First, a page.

Everton: It’s complicated
Everton Football Club’s first general meeting for five years is taking place tomorrow against the backdrop of losing our manager, our captain, several players, our badge, our motto and last, but not least, yet another director of communications; symptoms rather than the cause of this extraordinary meeting, a meeting called to question the performance of the board at a club where the smell of revolt during its 135 year existence is never far away.
We all know Everton are known as the people’s club, but in an age of hollow sound bites and flaky meaningless straplines, we’re far from the people’s club in name only. Steeped in history and with a healthy record of dissent and activism that really is in our DNA, almost 30% of the club is owned by fans so committed that they’ve bought shares in a club which our seventy five year old Shareholders Association has forced this EGM due to their own increasing concerns over the direction their club is taking.
It’s thirteen years since Bill Kenwright’s consortium took over the reins from former chairman Peter Johnson in which time the club’s balance sheet has gone from plus £20m to minus £44m due to what fans see as a total lack of investment, selling assets and increasing debt along with a failure to deliver numerous infrastructure projects, an apparent inability to solve our stadium issue, zero success in identifying a much needed new owner and, most painful of all, no trophies in a period of time when those across the park have won eleven with teams which at times haven’t been fit to lace our boots.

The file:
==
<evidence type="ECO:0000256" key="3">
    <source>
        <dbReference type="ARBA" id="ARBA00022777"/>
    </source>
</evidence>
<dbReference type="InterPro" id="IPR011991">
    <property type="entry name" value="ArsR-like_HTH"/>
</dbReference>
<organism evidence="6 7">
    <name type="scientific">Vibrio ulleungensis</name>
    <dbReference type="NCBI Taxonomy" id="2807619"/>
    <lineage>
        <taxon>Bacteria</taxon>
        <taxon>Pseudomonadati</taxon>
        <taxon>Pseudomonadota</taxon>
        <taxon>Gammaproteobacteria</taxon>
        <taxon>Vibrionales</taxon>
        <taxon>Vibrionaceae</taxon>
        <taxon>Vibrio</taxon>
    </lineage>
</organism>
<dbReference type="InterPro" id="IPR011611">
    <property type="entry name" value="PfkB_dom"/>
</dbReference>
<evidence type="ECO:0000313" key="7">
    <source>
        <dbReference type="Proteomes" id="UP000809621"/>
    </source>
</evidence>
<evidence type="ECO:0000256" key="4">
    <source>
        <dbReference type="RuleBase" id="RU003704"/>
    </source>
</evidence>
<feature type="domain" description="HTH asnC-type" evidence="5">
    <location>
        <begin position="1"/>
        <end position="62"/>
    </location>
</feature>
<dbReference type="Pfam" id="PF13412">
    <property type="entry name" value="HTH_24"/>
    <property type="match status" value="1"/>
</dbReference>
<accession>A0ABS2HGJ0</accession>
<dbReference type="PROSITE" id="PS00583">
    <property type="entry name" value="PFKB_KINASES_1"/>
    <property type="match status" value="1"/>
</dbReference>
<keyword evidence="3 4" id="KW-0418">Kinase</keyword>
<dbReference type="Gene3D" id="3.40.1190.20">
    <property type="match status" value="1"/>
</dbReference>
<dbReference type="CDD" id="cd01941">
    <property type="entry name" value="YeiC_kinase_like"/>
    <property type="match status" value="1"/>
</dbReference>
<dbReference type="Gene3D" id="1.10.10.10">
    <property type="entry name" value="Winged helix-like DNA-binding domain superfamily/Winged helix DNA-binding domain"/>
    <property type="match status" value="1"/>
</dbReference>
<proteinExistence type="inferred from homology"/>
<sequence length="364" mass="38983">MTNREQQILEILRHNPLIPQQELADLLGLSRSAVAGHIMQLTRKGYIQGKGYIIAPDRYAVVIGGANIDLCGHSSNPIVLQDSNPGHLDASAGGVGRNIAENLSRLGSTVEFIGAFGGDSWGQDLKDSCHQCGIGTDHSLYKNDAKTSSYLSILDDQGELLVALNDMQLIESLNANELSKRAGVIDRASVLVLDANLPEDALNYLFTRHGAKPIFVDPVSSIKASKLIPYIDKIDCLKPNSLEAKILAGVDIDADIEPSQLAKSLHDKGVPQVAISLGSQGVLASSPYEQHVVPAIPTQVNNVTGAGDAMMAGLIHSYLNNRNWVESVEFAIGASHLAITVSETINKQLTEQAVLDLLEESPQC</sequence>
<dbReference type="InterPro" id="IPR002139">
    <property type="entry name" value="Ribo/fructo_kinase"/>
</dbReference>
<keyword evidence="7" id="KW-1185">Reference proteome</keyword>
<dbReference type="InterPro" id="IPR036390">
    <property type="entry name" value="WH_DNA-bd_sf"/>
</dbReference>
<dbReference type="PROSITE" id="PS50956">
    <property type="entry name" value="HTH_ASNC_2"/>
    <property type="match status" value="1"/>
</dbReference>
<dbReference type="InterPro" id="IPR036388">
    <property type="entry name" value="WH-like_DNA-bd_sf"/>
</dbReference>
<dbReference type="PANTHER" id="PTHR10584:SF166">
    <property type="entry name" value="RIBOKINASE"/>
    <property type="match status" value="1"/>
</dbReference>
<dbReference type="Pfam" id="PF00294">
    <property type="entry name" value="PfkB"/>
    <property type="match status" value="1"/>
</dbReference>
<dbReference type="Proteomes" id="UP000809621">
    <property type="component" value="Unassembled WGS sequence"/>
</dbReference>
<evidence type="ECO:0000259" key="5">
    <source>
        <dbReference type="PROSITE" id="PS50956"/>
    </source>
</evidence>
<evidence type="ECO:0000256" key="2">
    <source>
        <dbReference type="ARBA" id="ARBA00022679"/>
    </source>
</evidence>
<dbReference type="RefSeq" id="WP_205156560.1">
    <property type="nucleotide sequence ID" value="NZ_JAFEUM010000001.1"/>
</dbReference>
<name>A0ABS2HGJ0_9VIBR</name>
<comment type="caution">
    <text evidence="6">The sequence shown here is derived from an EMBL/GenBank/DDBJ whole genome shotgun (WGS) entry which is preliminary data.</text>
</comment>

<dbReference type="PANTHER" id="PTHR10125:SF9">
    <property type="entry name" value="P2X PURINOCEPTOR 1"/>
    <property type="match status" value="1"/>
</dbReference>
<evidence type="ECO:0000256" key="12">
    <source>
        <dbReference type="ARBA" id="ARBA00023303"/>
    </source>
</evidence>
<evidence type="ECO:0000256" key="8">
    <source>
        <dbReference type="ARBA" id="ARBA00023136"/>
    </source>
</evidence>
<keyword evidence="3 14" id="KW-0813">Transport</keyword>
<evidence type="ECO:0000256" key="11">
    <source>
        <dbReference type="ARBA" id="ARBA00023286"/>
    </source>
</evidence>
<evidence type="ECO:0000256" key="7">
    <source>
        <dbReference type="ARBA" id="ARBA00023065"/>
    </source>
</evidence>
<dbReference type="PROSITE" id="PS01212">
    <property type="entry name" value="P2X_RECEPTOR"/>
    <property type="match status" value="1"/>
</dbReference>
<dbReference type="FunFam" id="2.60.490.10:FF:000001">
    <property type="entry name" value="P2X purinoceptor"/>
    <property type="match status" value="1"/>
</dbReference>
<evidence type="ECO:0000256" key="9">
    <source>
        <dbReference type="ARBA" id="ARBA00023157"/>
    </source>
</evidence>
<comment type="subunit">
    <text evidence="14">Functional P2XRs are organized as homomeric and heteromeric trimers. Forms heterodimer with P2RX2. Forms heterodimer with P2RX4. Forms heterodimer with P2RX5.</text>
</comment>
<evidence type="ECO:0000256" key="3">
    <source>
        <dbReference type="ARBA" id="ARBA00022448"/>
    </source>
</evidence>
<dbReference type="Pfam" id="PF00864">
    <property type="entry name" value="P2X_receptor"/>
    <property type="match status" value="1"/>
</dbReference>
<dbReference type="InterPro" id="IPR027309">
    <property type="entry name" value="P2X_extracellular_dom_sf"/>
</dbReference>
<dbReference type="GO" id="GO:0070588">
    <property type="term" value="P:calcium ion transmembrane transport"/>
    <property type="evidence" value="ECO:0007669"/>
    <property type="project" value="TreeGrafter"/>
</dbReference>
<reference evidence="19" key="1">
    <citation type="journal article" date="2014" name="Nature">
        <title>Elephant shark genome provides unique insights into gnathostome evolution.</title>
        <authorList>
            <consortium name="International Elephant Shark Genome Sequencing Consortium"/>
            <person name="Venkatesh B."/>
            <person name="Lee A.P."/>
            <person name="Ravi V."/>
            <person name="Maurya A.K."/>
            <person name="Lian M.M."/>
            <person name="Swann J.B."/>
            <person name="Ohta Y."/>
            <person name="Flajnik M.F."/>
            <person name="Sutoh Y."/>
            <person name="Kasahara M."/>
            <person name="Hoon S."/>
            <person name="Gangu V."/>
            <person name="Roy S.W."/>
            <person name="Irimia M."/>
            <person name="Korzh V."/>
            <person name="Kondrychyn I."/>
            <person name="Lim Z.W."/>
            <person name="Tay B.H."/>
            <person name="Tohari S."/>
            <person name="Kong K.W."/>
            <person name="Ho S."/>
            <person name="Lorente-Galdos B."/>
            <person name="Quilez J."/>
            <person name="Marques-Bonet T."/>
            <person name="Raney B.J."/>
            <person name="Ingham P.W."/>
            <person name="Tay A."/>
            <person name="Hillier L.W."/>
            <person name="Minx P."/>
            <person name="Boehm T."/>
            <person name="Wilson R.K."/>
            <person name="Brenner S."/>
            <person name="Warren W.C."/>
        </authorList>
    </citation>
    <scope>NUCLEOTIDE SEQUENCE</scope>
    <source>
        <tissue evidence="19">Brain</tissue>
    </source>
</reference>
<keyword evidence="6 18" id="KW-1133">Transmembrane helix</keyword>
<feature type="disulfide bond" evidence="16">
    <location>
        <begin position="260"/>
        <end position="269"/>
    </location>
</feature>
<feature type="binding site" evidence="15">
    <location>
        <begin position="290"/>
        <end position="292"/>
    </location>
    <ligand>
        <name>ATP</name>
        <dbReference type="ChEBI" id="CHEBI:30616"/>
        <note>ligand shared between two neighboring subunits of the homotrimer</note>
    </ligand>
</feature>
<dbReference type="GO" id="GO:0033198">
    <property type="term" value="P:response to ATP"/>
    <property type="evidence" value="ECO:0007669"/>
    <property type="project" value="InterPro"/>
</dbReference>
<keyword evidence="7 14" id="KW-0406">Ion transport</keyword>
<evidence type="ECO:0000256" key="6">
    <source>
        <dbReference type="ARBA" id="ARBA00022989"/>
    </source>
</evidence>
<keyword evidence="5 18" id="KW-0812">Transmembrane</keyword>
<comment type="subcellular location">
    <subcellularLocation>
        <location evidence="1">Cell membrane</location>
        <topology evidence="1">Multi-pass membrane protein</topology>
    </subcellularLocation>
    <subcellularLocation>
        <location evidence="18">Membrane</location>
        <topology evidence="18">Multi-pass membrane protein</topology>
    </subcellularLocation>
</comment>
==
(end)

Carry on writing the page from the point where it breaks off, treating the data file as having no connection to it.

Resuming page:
The people of the people’s club are hoping for more than we received in 2008, when, after calling yet another EGM, our concerns were ignored over the alleged £52m stadium subsidy from Tesco which, only a few months later, despite assurances from our board during that EGM, a government inquiry established that not a single penny was being provided by Tesco nor anybody else. A lesson for the egotistical millionaires, given by ordinary fans, which perhaps they’re unable to accept and unwilling to forgive.
Lack of investment isn’t news for Evertonians, none of our directors have invested a single penny to improve the club’s situation, yet it was claimed, by a mystery Everton official, Paul Tyrrell, on a recent TalkSport show that the club is for sale for £125m; an astonishing return for the £22m they paid in 1999 and a remarkable demand considering what they’ve achieved and the state they're leaving the business in.
Let’s hope Evertonians receive better assurances from the board regarding their concerns over the involvement of Sir Philip Green, investment and the future direction of one of England’s great football clubs; let’s also hope they have more substance than the answers they received in 2008.
For a more in-depth read on what’s happened and what's happening to Everton fans prepared to speak out against the disgraceful behaviour of some, click here.